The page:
Health insurers in Virginia are requesting premium rate increases as high as 20.4 percent for next year, InsuranceNewsNet reported.
According to the state's Bureau of Insurance, rate increases range from a low of 1.7 percent to a high of 20.4 percent, and some insurers will have premiums increase three-fold.
"All these increases equate out to tremendously large premiums, which we thought were large last year," said Del. Kathy Byron (R.). "So if nothing happens with any reforms or changes in Washington, these are pretty dramatic premium increases that people are going to be facing."
There will also be fewer insurers operating on the Obamacare exchanges in 2018 since Aetna and UnitedHealthcare have dropped coverage.
"Four fewer insurers are offering plans on the individual exchange compared to last year," the article said. "No new issuers have filed intentions to offer plans on Virginia's exchange either. Last year, Aetna and Cigna both decided to participate in Virginia's ACA market for the first time."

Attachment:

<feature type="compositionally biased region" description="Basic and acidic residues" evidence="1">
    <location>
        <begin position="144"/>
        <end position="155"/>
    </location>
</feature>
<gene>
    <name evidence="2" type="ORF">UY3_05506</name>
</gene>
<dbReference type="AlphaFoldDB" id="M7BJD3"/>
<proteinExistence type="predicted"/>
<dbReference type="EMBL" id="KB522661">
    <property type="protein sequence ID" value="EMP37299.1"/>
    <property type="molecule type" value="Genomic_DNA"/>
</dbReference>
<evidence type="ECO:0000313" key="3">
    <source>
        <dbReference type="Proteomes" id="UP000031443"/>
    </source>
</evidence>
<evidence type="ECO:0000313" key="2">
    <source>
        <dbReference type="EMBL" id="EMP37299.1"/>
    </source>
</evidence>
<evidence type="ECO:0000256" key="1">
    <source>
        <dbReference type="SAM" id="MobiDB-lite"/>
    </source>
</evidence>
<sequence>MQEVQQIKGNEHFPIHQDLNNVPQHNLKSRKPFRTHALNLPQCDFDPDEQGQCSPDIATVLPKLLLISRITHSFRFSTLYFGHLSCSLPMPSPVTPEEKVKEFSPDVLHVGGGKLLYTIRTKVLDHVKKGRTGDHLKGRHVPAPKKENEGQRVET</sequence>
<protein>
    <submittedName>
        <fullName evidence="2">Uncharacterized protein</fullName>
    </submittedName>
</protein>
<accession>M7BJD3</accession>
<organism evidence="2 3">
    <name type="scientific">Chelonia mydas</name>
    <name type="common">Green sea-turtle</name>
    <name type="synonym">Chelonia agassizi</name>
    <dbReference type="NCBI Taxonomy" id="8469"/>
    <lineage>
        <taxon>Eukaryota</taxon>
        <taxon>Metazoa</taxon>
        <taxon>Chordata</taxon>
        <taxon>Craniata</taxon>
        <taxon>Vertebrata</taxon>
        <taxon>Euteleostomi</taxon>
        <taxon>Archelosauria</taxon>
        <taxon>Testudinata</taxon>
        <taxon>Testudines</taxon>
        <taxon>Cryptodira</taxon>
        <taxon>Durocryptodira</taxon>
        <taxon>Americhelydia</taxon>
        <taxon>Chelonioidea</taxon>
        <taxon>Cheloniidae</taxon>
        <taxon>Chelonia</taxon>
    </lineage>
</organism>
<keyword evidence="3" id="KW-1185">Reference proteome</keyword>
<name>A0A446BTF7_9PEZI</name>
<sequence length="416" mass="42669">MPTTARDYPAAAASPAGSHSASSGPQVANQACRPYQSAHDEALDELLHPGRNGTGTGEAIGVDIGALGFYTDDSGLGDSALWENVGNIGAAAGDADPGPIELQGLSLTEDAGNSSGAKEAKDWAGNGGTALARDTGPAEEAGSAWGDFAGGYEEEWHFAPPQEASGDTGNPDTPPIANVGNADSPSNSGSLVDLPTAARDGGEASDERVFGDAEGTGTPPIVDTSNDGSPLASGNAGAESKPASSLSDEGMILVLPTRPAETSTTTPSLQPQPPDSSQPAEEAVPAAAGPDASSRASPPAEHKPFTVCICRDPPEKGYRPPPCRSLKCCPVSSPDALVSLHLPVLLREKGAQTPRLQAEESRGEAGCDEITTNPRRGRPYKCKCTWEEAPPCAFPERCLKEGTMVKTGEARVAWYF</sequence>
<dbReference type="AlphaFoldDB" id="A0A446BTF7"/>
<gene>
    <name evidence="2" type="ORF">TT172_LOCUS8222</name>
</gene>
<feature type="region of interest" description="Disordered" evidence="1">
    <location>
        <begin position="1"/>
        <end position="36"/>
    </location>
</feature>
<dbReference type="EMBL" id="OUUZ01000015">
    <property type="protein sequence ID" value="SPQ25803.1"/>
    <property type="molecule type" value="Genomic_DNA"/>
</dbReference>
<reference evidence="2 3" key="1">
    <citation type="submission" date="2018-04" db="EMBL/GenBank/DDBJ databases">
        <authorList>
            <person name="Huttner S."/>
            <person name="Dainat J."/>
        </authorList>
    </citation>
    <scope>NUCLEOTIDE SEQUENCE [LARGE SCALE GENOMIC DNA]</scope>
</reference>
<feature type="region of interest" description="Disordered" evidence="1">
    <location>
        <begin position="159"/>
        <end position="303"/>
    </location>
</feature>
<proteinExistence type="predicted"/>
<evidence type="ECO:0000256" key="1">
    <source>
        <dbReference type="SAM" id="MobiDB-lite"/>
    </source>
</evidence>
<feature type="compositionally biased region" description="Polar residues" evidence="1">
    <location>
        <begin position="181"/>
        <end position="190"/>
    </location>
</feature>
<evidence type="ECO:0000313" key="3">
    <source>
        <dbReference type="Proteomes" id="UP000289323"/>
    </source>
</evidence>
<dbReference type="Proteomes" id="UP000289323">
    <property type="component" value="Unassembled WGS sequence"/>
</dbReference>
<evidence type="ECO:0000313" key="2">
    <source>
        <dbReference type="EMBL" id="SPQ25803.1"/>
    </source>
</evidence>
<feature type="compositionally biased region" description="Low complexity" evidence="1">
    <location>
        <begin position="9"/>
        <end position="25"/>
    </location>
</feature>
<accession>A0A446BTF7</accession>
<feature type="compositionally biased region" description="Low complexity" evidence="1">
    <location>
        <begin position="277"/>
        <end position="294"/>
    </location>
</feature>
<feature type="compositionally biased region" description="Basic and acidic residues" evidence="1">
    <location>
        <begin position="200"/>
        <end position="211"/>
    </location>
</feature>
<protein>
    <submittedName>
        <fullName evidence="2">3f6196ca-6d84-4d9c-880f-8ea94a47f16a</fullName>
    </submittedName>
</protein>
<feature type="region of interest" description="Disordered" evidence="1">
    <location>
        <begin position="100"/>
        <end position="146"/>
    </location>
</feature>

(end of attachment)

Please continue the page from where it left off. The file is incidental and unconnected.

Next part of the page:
In October 2016, the Obama administration announced that premiums for 2017 would rise by double digits. According to the Kaiser Foundation, rate increases are a result of the increasing number of insurers experiencing losses on the exchanges.
"Nationwide, average Marketplace premiums for 2017 are increasing more than they have in the past two years," the Obama administration said. "For the median HealthCare.gov consumer, the benchmark second-lowest silver plan premium is increasing by 16 percent this year, before taking into account the effects of financial assistance."
Insurers are now filing rate requests for 2018, seeking even higher premiums. Health insurers in Maryland recently requested rate increases as high as 150 percent and insurers in Connecticut have rates as high as 52 percent.
Published under: Obamacare